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People are unrealistically optimistic even when the stakes are high. About 50 percent of marriages end in divorce, and this is a statistic most people have heard. But around the time of the ceremony, almost all couples believe that there is approximately a zero percent chance that their marriage will end in divorce — even those who have already been divorced! (Second marriage, Samual Johnson once quipped, ‘is the triumph of hope over experience.’) A similar point applies to entrepreneurs starting new businesses, where the failure rate is at least 50 percent. In one survey of people staring new businesses (typically small businesses, such a contracting firms, restaurants, and salons), respondents were asked two questions: (a) What do you think is the chance of success for a typical business like yours? (b) What is your chance of success? The most common answers to these questions were 50 percent and 90 percent, respectively, and many said 100 percent to to the second question.
Unrealistic optimism can explain a lot of individual risk taking, especially in the domain of risks to life and health.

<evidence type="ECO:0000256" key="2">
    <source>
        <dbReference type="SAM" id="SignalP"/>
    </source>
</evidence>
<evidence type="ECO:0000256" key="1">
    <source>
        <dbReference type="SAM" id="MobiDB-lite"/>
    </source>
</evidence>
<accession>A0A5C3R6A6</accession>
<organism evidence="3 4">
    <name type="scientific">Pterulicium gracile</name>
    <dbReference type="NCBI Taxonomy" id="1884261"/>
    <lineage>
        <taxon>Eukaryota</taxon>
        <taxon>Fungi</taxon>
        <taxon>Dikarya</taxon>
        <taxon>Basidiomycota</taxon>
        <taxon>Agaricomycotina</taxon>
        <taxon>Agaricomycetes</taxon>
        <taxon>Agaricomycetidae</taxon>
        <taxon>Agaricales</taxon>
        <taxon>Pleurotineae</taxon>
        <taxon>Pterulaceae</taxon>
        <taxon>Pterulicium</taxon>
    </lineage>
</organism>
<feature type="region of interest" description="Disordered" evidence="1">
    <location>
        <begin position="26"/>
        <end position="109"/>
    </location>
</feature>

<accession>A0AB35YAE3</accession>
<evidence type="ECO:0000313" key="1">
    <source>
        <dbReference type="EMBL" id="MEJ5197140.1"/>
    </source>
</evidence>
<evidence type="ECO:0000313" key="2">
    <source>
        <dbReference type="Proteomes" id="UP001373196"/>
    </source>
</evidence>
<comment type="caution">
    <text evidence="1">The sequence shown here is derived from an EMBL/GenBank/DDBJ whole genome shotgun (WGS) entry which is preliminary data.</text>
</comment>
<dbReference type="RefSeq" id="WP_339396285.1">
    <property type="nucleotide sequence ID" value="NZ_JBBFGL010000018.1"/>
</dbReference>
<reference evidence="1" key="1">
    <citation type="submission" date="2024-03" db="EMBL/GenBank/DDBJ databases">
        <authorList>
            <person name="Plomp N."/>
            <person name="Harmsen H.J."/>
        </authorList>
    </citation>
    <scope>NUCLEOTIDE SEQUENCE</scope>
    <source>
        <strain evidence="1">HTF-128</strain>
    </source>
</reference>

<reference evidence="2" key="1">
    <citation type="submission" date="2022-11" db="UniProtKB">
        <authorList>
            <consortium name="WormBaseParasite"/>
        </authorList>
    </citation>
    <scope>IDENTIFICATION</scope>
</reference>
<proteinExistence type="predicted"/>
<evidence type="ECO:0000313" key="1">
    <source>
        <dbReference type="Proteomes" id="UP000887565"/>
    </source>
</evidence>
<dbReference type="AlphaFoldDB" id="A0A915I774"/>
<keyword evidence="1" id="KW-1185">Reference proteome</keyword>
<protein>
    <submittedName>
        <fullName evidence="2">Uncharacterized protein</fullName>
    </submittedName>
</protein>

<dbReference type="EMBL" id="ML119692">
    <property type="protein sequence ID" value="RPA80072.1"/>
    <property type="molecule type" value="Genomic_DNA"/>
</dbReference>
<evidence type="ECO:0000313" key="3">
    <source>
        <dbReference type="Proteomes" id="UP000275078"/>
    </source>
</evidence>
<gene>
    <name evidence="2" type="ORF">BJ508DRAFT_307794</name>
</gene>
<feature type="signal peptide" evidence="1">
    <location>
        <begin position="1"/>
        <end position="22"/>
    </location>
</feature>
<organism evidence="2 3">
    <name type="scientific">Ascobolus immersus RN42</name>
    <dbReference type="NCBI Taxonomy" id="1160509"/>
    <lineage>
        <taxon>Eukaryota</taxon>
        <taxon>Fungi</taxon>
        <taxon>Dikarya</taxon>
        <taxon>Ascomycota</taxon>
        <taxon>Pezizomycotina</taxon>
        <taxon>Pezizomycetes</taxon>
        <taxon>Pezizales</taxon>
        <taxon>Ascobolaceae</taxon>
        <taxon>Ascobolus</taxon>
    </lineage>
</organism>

Every day, each one of us is “nudged” by external factors and actors to change how we behave. Whether it’s the weather forecast, an advert on the train, or advice from a friend, we are all influenced by nudges. But what is a nudge? What is the human psychology behind their effectiveness? And when does a nudge become something more sinister – such as coercion or manipulation?
To explore this and more, Ian Sample speaks to the Harvard Law School’s Professor Cass Sunstein about the psychology and history of nudging, as well as some of the ethical quandaries explored in his new book The Ethics of Influence: Government in the the Age of Behavioural Science. We also hear from head of the UK’s ‘nudge unit’ (aka the behavioural insights team), Dr David Halpern, about how nudges are helping governments with tax repayments, more effective approaches to job seeking and reducing further education dropout rates.